As we enter the new year, #ResolvetobeReady for emergencies or disasters. As with any goal or resolution, breaking it down into manageable actions is a key to success. Start with one thing. For example, have external power sources available to charge phones and other devices in case of a power outage.
When the calendar says it is still fall, but the weather says winter is on the way, learn how to stay safe before, during, & after winter storms & extreme cold with the tips below and by visiting: www.ready.gov/winter
Each year approximately 175 Americans die from extreme heat. Familiarize yourself with these terms to help identify an extreme heat hazard:
- Heat Wave – Prolonged period of excessive heat, often combined with excessive humidity.
- Excessive Heat Watch – Conditions are favorable for an excessive heat event to meet or exceed local Excessive Heat Warning criteria in the next 24 to 72 hours.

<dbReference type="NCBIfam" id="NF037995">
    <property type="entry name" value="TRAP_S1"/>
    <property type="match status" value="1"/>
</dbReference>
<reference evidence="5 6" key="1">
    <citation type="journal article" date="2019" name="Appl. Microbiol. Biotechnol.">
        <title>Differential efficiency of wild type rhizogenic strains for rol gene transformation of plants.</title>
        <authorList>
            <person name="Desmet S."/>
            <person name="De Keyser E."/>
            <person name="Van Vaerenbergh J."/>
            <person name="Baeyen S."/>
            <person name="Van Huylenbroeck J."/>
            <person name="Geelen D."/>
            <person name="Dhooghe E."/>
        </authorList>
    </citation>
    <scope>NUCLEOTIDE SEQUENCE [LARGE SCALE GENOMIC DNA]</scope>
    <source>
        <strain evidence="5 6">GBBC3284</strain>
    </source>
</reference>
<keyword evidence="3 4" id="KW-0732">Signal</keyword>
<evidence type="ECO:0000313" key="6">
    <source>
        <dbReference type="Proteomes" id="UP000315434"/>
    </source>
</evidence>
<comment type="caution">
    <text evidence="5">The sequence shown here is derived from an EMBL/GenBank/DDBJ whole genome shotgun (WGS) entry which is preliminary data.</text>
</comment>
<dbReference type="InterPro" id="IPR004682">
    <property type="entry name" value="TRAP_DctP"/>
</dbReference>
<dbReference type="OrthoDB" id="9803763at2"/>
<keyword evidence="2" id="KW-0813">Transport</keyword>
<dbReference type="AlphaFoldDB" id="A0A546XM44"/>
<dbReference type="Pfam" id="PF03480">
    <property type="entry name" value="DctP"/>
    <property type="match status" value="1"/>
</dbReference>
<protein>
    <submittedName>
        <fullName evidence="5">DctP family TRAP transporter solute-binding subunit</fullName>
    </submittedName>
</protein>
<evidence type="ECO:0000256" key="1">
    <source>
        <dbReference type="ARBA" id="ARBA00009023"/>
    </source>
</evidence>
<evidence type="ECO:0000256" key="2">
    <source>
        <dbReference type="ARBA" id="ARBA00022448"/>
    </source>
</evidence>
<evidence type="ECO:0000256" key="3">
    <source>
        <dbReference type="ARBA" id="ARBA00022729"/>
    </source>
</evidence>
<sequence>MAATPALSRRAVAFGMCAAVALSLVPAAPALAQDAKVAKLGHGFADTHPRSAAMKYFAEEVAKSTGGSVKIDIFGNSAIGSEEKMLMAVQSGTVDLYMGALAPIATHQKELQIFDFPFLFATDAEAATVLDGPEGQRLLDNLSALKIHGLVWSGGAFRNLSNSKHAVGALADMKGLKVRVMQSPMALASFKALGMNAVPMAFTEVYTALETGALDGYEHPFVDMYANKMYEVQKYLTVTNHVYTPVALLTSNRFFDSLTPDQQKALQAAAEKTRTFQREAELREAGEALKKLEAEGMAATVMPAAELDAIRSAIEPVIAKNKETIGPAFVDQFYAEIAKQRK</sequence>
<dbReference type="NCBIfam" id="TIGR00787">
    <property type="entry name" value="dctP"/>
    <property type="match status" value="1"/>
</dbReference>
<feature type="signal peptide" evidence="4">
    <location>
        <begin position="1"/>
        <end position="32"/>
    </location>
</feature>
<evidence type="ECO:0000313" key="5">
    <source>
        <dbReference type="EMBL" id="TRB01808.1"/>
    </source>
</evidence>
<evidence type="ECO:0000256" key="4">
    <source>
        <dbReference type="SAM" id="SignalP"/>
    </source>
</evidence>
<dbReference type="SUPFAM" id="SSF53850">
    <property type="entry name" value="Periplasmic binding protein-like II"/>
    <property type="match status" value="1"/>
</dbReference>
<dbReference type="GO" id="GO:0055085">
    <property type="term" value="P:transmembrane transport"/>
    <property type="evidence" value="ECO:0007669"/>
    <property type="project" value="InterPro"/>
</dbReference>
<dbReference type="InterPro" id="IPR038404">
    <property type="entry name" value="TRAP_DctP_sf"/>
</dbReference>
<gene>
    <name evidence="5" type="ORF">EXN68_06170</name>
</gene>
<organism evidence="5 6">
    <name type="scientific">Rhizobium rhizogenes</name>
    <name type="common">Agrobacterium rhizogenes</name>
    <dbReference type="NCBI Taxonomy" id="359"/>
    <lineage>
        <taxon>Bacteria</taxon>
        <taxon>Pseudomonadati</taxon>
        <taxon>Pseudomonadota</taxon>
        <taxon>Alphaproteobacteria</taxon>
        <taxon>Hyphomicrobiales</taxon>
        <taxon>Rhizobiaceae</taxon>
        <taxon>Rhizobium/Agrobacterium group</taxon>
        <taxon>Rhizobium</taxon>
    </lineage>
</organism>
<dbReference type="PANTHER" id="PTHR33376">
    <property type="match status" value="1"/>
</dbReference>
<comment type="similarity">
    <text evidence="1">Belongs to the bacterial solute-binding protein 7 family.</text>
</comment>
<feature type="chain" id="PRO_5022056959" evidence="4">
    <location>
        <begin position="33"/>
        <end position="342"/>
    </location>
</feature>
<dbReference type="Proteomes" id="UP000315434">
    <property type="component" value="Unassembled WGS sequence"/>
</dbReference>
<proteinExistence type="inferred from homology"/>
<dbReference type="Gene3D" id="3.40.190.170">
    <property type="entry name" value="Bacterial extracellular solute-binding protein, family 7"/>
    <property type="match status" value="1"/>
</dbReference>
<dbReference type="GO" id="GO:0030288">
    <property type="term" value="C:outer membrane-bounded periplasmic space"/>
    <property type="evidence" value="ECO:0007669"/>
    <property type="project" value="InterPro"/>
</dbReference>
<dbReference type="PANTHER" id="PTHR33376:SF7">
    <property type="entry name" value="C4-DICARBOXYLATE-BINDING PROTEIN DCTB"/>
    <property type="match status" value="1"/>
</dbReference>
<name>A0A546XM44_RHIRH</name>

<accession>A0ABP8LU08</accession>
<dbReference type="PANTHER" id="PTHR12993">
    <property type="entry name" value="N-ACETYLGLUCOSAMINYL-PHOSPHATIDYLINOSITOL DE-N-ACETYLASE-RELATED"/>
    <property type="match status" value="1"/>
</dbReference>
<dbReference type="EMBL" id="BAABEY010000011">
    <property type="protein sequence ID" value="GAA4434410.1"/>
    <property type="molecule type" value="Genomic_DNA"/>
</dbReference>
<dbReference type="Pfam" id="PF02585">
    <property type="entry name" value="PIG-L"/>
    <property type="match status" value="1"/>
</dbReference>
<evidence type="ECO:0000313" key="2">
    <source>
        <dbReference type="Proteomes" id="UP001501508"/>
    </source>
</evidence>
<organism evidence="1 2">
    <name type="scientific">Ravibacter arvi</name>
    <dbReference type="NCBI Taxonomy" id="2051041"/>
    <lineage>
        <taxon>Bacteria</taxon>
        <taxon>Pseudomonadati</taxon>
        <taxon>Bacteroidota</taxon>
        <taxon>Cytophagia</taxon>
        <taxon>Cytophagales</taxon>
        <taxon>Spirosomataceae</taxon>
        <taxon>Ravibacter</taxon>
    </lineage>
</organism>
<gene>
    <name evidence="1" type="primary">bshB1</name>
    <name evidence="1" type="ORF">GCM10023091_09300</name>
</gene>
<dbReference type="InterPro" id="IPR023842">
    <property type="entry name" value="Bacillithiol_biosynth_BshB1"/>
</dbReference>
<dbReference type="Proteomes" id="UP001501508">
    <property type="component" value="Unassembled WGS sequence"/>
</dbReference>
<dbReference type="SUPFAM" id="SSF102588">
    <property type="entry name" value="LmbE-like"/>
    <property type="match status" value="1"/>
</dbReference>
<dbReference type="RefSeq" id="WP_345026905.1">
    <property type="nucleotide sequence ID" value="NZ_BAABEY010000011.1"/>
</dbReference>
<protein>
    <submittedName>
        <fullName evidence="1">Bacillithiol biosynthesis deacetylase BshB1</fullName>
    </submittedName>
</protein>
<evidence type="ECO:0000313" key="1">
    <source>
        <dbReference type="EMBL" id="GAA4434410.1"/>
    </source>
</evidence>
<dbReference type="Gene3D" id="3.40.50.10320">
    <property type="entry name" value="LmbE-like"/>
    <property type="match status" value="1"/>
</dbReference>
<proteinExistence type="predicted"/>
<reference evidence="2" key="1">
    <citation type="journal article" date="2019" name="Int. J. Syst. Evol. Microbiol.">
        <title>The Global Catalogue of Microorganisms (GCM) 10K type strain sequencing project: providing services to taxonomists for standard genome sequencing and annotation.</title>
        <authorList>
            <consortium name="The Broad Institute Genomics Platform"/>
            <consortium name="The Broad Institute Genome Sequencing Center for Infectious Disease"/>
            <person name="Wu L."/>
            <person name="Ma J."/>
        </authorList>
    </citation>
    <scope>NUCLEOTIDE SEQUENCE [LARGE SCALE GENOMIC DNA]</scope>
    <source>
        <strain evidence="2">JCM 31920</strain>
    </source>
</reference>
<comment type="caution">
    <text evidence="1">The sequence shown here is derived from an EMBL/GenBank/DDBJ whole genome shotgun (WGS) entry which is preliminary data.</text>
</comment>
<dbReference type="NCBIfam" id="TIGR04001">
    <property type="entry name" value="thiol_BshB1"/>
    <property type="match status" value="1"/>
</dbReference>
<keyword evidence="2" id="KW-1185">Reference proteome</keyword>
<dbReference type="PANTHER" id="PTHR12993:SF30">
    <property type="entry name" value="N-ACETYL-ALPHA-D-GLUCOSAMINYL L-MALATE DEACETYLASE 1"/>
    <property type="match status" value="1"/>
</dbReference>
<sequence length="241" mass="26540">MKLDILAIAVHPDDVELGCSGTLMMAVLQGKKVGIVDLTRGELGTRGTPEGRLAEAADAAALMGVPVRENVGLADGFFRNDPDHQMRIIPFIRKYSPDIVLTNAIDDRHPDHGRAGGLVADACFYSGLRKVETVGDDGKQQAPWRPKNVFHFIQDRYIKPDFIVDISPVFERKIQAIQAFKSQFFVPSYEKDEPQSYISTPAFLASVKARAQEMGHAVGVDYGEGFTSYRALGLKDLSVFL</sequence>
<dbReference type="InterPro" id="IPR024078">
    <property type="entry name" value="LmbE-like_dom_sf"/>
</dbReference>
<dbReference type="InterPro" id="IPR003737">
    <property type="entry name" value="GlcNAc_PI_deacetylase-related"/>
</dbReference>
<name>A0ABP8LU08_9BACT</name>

- Excessive Heat Warning – Heat Index values are forecast to meet or exceed locally defined warning criteria for at least 2 days (daytime highs=105-110° Fahrenheit).
- Heat Advisory – Heat Index values are forecast to meet locally defined advisory criteria for 1 to 2 days (daytime highs=100-105° Fahrenheit).
Then, follow these tips and #BeatTheHeat!
June is National Pet Preparedness month. Just as we prepare ourselves and other members of our families for emergencies, if we live with pets, we need to gather emergency supplies and make plans for our pets too. Not sure how to get started? This fact sheet from ready.gov/pets is a great resource.
Important basics to include in your pet’s emergency kit are:
- at least three days of food in an airtight, waterproof container
- a first aid kit appropriately stocked for your pet’s emergency needs
- collar with ID tag, harness or leash, and vaccination information
- favorite toys, treats, and bedding
Watch how Basil the Disaster Kitten gets prepared for a natural disaster in this fun video from the Humane Society of the United States.